Shipwrights Way - Staunton Country Park to Havant

A short history of The Shipwrights Way

The Shipwrights Way is a long-distance route linking villages and towns in east Hampshire through some beautiful countryside. Starting at Alice Holt Forest near Farnham across the South Downs to Portsmouth. The route is open to walkers and cyclists and, where possible, horse-riders and people with disabilities.

Relevant information for this leg of the Way

Staunton Country Park offers several options for refreshments, toilets (including disabled), a shop and parking. It also has circular walking and cycling trails. Phone 023 9245 3405 for more information.

Havant has all the facilities you would expect of a town, including shops, museums, toilets and a rail station.

On the waterfront at Langstone there are public toilets and two good pubs. The Ship and The Royal Oak both serve food.


    • Route
    • Temporarily closed
    • Restricted use


This section is 3 miles long. You can return along the same route, or use other footpaths including that along the Hermitage Steam (walkers only) or roads. If you were to do the next two sections as well, to Portsmouth, you can also return by train to either Rowlands Castle or Havant.

The section starts at Staunton Country Park. Leaving the Country Park, the first mile of this section is next to the road, using a tarmac walk/cycle route. Then there is a short section on quiet roads with pavements, leading to a rail crossing on the edge of the town centre.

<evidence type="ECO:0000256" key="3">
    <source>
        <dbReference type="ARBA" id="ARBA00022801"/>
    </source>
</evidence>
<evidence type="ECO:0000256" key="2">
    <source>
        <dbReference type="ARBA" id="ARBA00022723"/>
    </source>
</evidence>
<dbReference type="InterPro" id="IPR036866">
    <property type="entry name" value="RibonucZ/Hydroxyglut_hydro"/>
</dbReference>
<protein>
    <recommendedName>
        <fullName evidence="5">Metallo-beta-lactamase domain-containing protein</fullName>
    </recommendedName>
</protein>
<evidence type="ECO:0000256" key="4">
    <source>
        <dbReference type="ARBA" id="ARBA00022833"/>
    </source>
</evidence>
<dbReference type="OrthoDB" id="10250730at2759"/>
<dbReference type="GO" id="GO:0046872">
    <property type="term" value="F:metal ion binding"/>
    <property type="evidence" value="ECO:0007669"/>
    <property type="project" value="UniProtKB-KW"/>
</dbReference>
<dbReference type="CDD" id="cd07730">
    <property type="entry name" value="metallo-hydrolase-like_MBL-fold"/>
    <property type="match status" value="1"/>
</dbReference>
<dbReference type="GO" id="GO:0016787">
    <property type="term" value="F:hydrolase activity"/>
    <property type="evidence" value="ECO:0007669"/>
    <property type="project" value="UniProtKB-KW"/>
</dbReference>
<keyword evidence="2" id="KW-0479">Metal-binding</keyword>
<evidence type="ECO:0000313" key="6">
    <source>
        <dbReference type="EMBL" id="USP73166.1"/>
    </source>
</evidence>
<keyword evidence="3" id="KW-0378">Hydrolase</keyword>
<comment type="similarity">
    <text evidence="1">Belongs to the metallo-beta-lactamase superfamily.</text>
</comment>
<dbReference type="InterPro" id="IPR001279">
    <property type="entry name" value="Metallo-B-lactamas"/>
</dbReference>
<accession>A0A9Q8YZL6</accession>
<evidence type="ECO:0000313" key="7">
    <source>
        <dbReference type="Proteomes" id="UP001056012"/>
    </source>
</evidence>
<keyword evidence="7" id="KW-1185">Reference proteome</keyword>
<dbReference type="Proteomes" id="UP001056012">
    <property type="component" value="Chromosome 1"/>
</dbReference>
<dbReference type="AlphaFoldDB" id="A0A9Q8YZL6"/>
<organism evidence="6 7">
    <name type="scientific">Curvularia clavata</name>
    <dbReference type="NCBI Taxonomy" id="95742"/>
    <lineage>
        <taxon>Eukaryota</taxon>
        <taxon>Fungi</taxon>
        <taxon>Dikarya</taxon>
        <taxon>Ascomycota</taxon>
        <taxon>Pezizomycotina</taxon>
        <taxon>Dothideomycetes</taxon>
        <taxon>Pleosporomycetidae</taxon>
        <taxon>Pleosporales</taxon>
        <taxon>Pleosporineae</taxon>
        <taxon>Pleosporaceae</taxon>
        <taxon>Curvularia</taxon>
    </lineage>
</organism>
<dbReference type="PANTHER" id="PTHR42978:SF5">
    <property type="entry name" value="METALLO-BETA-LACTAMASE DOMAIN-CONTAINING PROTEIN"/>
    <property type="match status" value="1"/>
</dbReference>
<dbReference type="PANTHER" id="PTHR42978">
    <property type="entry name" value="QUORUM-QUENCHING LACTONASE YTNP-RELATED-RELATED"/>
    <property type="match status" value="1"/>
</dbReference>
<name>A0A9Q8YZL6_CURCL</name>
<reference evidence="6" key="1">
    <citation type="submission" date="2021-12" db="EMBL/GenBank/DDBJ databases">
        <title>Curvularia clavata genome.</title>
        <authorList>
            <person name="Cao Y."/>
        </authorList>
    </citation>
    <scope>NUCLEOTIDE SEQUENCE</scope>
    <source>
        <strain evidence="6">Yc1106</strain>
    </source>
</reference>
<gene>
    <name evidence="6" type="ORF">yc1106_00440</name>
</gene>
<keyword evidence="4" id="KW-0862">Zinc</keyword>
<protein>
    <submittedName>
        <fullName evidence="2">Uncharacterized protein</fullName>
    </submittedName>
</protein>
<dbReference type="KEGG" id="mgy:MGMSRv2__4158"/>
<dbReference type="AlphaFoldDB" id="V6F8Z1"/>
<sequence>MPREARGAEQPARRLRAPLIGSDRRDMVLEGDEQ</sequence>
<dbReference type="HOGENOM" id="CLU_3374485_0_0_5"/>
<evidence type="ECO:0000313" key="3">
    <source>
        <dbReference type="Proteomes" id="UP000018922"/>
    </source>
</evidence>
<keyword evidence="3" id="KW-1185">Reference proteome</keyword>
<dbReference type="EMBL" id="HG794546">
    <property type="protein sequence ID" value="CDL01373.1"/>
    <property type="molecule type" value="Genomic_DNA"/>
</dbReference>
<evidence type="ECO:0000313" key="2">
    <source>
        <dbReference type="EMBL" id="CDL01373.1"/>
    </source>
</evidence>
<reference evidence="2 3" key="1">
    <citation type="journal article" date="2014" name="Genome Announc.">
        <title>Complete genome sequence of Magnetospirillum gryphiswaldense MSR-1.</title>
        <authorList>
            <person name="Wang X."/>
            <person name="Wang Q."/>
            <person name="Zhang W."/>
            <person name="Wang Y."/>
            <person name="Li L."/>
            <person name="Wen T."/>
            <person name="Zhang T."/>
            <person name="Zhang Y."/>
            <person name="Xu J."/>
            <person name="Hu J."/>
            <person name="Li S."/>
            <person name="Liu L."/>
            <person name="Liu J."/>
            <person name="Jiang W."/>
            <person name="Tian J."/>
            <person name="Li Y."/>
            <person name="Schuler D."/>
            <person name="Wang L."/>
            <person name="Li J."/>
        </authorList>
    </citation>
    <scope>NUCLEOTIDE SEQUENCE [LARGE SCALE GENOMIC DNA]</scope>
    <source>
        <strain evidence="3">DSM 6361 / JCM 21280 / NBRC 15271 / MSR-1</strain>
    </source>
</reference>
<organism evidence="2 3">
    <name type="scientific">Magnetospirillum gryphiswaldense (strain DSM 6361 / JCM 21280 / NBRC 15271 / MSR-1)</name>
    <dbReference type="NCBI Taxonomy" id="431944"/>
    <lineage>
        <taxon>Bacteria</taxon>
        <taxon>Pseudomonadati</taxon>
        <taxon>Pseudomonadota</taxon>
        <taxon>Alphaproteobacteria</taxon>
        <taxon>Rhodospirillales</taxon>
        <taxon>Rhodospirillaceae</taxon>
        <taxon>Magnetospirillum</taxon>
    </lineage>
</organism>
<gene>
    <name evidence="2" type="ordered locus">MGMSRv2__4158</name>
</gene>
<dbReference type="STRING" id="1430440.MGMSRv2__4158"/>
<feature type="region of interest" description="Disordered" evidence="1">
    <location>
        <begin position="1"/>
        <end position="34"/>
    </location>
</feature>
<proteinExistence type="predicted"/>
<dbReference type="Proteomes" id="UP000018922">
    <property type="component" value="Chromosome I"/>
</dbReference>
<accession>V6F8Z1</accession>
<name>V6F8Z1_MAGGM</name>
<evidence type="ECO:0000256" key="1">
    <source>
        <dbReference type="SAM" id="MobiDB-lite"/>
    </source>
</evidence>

If you want to spend an hour or two in the town centre, you will find some fine Georgian buildings, a shopping mall, regular markets, an arts centre and a museum.

Returning to the rail crossing, you join the Hayling Billy. This is a disused railway which is now a well-used gravel track and feels surprisingly removed from the busy town. You remain off-road for the rest of this section and most of the following section (Hayling Island). This section finishes at Langstone. Langstone is a picturesque waterfront community with an old mill and a row of eighteenth century thatched cottages.

To the west of the road bridge you can see the remains of the rail bridge. To the east of the bridge there is a historic causeway called the ‘wadeway’. This causeway is now deep under water since the canal was cut through in the 1820s.

The whole section is open to walkers (and dogs) and cyclists and provides a good flat, year-round route for pushchairs and mobility vehicles. The Hayling Billy is also open to horse-riders.

The route is flat, on tarmac and well-surfaced gravel tracks with no stiles or gates. Take care on the roads and at road and rail crossings

Partnership working between East Hampshire District Council, Hampshire County Council, the Forestry Commission and the South Downs National Park Authority provided the route. We were pleased to work closely with Havant Borough Council in this area.